Secure Your Amazon Account
By Tracey Dowdy
My debit card was recently compromised. Fortunately, seeing a charge for $500 worth of alcohol out of state was a red flag and I was able to correct the security breach before any additional charges were made. It made me hyper-aware of how easily our bank accounts and personal information could be accessed by individuals with criminal intent.
It’s not just skimmers at gas pumps, or ghost ATM’s and fake fronts, sometimes we do the leg work for the criminals by leaving our personal information vulnerable online. Think about how many online accounts you have with your credit card or other banking information stored. Your Amazon account may be the granddaddy of them all – not only is your address, shopping habits, preferences, and debit or credit card tied to the account, if you’ve shipped items or gifted services to friends and family, their address is available too. There’s no time like now to ensure your information – and theirs – is protected.
Start by making sure that the information linked to your Amazon account is up to date. Sign in to your account, click on Login & security and confirm your email address and phone number are accurate. If a hacker were to attempt accessing your account or try to change your security settings, Amazon will send you an email to confirm you are the one making the changes, and having a phone number linked to your account acts as a backup method to receive one-time passcodes.
Second, make sure you have a secure password, one that is unique to Amazon and not used across multiple platforms. Use a random password generator from a reputable site like Norton or choose from this list from CNET. Once you’ve come up with a new, secure password, go to Edit next to the password field under Login & Security. Enter your current password, copy and paste the new one, and then click Save changes.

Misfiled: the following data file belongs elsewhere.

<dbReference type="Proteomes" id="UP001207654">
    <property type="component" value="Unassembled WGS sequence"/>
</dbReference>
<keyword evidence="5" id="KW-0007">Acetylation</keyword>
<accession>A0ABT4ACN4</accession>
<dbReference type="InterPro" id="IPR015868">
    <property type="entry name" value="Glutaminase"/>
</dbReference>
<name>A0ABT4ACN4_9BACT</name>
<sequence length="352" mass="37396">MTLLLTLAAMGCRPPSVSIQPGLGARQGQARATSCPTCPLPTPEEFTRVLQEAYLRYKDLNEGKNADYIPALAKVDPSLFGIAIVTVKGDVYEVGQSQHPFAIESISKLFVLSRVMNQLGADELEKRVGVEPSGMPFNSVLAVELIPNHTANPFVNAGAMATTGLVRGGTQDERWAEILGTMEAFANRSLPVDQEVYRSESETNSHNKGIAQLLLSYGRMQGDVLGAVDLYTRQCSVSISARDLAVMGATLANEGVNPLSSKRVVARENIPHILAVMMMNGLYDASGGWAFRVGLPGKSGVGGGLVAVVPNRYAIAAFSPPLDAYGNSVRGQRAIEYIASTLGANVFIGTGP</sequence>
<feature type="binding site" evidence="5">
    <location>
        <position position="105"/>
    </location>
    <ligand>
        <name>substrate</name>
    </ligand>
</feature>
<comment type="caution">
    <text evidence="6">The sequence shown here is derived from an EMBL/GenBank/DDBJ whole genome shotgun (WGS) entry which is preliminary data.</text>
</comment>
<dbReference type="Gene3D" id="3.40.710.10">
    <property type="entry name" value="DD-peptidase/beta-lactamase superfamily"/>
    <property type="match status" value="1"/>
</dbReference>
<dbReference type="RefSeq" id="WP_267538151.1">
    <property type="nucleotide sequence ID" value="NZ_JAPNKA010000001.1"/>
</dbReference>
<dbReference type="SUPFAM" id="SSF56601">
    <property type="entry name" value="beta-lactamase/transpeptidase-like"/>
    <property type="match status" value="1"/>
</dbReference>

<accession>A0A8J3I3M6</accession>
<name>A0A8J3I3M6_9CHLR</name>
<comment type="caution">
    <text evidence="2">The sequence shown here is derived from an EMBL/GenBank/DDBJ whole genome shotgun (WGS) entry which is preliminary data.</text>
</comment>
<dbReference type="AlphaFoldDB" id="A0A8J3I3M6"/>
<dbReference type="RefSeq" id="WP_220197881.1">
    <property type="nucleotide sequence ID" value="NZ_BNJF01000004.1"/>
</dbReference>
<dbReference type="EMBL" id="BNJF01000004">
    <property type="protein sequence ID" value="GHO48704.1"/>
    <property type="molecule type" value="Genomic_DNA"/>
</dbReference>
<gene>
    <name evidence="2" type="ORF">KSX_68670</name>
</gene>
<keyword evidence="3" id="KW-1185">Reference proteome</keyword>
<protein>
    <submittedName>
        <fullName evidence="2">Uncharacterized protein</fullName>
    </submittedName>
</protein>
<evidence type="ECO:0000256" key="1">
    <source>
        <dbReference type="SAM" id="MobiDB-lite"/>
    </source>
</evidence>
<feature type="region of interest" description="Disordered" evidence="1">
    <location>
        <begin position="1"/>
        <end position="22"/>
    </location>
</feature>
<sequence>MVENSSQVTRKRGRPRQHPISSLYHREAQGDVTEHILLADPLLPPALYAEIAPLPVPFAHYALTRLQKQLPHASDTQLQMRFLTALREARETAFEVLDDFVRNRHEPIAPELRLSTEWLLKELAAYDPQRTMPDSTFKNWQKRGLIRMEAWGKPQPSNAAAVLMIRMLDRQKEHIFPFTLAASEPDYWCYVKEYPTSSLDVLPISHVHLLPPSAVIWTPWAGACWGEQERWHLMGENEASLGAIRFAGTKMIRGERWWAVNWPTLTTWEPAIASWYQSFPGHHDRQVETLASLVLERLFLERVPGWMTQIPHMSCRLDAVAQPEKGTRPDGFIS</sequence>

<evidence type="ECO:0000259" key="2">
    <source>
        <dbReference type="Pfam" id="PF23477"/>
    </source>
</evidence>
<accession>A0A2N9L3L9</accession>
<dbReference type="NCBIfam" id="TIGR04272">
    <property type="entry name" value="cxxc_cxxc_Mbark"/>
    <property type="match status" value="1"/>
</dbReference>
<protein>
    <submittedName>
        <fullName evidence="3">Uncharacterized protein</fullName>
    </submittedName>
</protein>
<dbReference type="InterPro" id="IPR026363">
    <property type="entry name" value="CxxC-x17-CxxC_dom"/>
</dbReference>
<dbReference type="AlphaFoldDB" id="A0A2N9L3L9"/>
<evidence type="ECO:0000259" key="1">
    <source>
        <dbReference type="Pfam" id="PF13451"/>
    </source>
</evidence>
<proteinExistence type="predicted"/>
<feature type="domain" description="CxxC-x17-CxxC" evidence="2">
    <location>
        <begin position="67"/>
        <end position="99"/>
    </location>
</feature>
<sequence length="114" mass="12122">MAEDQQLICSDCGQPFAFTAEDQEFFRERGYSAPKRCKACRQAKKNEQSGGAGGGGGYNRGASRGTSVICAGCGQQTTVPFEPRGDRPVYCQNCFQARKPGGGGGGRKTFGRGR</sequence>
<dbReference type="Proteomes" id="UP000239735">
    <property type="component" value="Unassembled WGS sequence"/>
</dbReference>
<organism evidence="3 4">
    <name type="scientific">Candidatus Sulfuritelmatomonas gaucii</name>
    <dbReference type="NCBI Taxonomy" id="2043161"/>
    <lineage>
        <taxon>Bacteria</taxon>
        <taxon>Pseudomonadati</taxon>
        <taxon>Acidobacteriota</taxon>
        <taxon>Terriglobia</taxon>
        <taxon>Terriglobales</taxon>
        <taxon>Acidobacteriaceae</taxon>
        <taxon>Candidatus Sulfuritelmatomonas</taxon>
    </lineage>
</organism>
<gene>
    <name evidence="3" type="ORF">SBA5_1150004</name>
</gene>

You should also use two-step verification for an additional layer of protection. Password managers not only store your assigned password, but they also store the one-time passwords – OTP – that two-step verification uses. Once you turn it on, after entering your password, you’ll receive a text (or see it in an app – see below) with a one-time code to enter to complete the login. You cannot access the account without both. To turn on two-step verification, go to Login & security, and click the Edit button next to the 2SV settings, and then click Get started.
You have two options to receive your OTP codes: via text or via the Authenticator app. If you choose text, you’ll receive a message with your OTP code whenever you log into your Amazon account. If you choose the Authenticator app, you can access your code within your password manager or a dedicated authenticator app like Google Authenticator.
If you choose an Authenticator app, use your preferred app to scan the QR code. The app will display a six-digit code – simply enter it and click Verify OTP to continue.
On the next page, click Got it. Turn on Two-Step Verification.
This page will walk you through the process for signing into devices that can’t display the OTP prompt – e.g. your Kindle. Instead, you’ll need to enter your password followed by the OTP code in order to sign in.
Tracey Dowdy is a freelance writer based just outside Washington DC. After years working for non-profits and charities, she now freelances, edits and researches on subjects ranging from family and education to history and trends in technology. Follow Tracey on Twitter.